Words Matter

A few weeks ago I listened to an NPR story about words…specifically vocabulary words on the SAT.  Apparently, the college board decided it is time to revise the vocabulary portion of the test.  Rather than having lengthy sections with synonyms, antonyms, and everyone’s favorite–analogies–filled with pedantic words, the test will focus on more practical vocabulary.  In part this revision is to accept the reality that test-taking tools, rather than a robust vocabulary, are better keys for unlocking the mystery of the SAT.  Part of the revision is an attempt to better assess words students are more likely to utilize and to admit that truly grasping the nuances of language cannot be measured through a multiple choice test.  Though I see the point to all of this, I believe that I, like Jerome Shostak, am in mourning for the loss of the love of words.

As someone who has spent a lifetime and a career with words, I believe that words matter.  What we say, what words we choose to express ourselves matter.  Whether it be in an intimate conversation with a friend or partner or preaching a sermon, words matter.  I know there are people who rail against the pervasive plug for politically correct language.  I agree that simply to change your words to sound smart, acceptable, or popular does not capture the power and beauty of language.  I agree that our language will always fall short of capturing what it means to be human and dare I say how to even begin to describe God.  Even though our words may simply point to a deeper reality, I believe there is something in the practice of trying to find the best semantics and syntax to communicate a thought.  Imagine if the only image in the Bible for God was an old white man with a beard.  The Psalms would not be nearly as rich, powerful, or profound with only one word.

Recently, I heard a leader in the church say that theology, or the words we use for our faith and our understanding of God, don’t matter.  I can’t imagine a time or context where the words we use in church matter more.  In a culture that depicts the Bible as a bludgeon or as superfluous historical narrative, surely what we say and how we say it matters.  The words we choose; the words we don’t choose.  Carefully choosing words is not about being erudite or esoteric.   Carefully choosing words is one way of making meaning of our world and an attempt to share that meaning with another.  What could matter more?

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You Have to Be Carefully Taught

If you’ve been following the lectionary, you might have noticed we’ve had three weeks of learning.  It’s Jesus’ “last lecture” to the disciples.  His last chance to impart wisdom.  Give his ‘”two cents.”  Remind them who they are and whose they are.  He even uses words we, 21st century post-moderns, shy away from.  Words like commandments, sacrifice, and sanctify.  Sancti-what?  Needless to say, Jesus uses some 50 cent words that for today’s society come with baggage.  Baggage you’d probably have to pay extra money for if you were catching a flight.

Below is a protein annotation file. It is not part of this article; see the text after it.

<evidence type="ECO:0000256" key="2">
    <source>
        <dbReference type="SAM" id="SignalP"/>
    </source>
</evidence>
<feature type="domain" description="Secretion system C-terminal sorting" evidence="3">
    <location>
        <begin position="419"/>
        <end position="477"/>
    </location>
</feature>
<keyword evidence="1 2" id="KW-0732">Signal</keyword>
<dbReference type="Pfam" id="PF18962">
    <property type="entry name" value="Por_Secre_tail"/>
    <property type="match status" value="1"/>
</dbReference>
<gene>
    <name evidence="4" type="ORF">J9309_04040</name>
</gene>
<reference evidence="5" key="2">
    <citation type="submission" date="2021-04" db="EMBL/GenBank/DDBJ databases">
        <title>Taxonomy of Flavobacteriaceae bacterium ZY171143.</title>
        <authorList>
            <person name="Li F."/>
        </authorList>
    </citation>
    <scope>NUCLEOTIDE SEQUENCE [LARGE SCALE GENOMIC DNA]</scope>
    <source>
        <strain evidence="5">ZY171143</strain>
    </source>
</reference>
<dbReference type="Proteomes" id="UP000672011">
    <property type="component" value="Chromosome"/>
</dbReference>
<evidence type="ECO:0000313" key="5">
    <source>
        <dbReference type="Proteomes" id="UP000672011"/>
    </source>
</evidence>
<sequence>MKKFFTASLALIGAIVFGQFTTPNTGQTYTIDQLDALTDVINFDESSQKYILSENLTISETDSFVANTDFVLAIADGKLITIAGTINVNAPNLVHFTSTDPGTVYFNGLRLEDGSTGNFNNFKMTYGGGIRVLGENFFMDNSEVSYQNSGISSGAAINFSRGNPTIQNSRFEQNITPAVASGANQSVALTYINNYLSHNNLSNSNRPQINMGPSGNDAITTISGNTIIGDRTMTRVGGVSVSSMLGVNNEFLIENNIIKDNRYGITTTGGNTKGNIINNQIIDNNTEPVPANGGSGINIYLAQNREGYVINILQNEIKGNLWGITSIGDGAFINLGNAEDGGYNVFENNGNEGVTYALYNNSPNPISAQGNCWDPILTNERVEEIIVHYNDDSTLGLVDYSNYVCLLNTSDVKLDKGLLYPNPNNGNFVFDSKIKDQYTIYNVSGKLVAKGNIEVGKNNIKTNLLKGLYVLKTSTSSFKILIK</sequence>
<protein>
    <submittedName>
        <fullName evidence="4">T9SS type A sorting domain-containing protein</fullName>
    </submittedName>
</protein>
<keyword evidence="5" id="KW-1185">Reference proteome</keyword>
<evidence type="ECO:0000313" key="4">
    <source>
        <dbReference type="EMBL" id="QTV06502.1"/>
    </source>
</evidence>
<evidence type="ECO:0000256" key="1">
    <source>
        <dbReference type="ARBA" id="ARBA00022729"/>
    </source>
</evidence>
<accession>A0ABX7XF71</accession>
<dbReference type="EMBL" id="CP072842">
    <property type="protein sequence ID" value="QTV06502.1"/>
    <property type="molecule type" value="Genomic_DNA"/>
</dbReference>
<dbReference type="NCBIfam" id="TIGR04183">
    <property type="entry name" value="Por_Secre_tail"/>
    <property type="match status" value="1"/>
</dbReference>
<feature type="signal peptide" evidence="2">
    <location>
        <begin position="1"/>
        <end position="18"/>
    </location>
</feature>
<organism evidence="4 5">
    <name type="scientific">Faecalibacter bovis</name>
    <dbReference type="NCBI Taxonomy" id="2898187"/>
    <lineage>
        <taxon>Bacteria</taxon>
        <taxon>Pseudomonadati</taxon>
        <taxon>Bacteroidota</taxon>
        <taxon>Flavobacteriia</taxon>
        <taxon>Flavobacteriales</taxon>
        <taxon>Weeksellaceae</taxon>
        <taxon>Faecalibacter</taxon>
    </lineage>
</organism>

Although these words are interesting, I frankly am tired of unpacking them.  It only seems to give more weight to folks who use them as “clobber” words.  It only seems to spend time talking about what I don’t think is important.  Matters I don’t hear God calling us to explore.  So, I’m not going there.

Instead, what strikes me about the last lecture is its emphasis on community.  We abide in the vine.  We are to love one another.  We are given what is Jesus’.  This may seem trite.  Like a “so what” or no kidding.  Except when you take into consideration how we live.  I mean really live.

Last week on NPR I listened to a story about politics and voters.  Specifically, young adult voters–18-34, and what political party they support.  This may not come as a shocker.  But do you know their number one party–the Libertarian Party.  In many senses, this is not a shocker–they support same-sex unions and rights, would prefer to make marijuana legal, desire bringing the troops back home, and seek a fiscally conservative government.  Less is more if you will.  And when asked if they believe they will have access to social security, the three young people interviewed laughed.  I think that would be a no.

What really struck me as I listened is how the generation commonly called the “me” generation seems to also define themselves that way.  Libertarianism is a philosophy of freedom and independence.  It is a lone-wolf, pull your self up by the boot straps kind of a thing.  Not so much about abiding in the vine and being in community.

Now, I’m not saying that deep down there isn’t that desire or hope among them.  What I’m saying is, when you teach someone, there’s the content you’re sending, and the message they receive.  This story lets us know the message a generation has received.  They have been carefully taught.  So, if we don’t like the reception, perhaps we need to examine how we practice what we preach.